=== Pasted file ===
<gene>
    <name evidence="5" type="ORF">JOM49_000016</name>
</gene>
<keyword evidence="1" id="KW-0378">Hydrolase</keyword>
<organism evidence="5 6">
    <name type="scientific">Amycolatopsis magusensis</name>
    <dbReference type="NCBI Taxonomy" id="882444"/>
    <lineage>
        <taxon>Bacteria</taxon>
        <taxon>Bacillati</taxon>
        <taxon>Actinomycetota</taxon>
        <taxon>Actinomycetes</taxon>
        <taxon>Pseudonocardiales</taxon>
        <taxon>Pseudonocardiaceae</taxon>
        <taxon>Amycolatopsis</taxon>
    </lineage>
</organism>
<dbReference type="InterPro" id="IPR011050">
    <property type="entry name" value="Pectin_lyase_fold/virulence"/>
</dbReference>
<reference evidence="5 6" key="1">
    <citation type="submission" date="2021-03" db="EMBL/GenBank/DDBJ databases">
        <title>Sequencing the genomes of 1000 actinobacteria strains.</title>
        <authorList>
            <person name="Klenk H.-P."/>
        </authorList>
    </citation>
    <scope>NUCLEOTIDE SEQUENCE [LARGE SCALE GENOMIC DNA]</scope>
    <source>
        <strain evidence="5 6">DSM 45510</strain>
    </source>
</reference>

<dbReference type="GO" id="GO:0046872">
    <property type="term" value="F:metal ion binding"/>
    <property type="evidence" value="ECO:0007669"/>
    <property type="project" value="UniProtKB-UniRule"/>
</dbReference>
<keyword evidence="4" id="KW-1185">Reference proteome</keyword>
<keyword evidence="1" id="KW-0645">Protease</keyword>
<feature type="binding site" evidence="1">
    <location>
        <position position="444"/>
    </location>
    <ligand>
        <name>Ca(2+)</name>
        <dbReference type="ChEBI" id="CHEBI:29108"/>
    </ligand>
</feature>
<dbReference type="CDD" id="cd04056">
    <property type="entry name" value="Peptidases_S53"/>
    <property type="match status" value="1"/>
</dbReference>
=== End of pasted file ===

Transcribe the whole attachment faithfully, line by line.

<gene>
    <name evidence="5" type="ORF">JOM49_000016</name>
</gene>
<keyword evidence="1" id="KW-0378">Hydrolase</keyword>
<organism evidence="5 6">
    <name type="scientific">Amycolatopsis magusensis</name>
    <dbReference type="NCBI Taxonomy" id="882444"/>
    <lineage>
        <taxon>Bacteria</taxon>
        <taxon>Bacillati</taxon>
        <taxon>Actinomycetota</taxon>
        <taxon>Actinomycetes</taxon>
        <taxon>Pseudonocardiales</taxon>
        <taxon>Pseudonocardiaceae</taxon>
        <taxon>Amycolatopsis</taxon>
    </lineage>
</organism>
<dbReference type="InterPro" id="IPR011050">
    <property type="entry name" value="Pectin_lyase_fold/virulence"/>
</dbReference>
<reference evidence="5 6" key="1">
    <citation type="submission" date="2021-03" db="EMBL/GenBank/DDBJ databases">
        <title>Sequencing the genomes of 1000 actinobacteria strains.</title>
        <authorList>
            <person name="Klenk H.-P."/>
        </authorList>
    </citation>
    <scope>NUCLEOTIDE SEQUENCE [LARGE SCALE GENOMIC DNA]</scope>
    <source>
        <strain evidence="5 6">DSM 45510</strain>
    </source>
</reference>

<dbReference type="GO" id="GO:0046872">
    <property type="term" value="F:metal ion binding"/>
    <property type="evidence" value="ECO:0007669"/>
    <property type="project" value="UniProtKB-UniRule"/>
</dbReference>
<keyword evidence="4" id="KW-1185">Reference proteome</keyword>
<keyword evidence="1" id="KW-0645">Protease</keyword>
<feature type="binding site" evidence="1">
    <location>
        <position position="444"/>
    </location>
    <ligand>
        <name>Ca(2+)</name>
        <dbReference type="ChEBI" id="CHEBI:29108"/>
    </ligand>
</feature>
<dbReference type="CDD" id="cd04056">
    <property type="entry name" value="Peptidases_S53"/>
    <property type="match status" value="1"/>
</dbReference>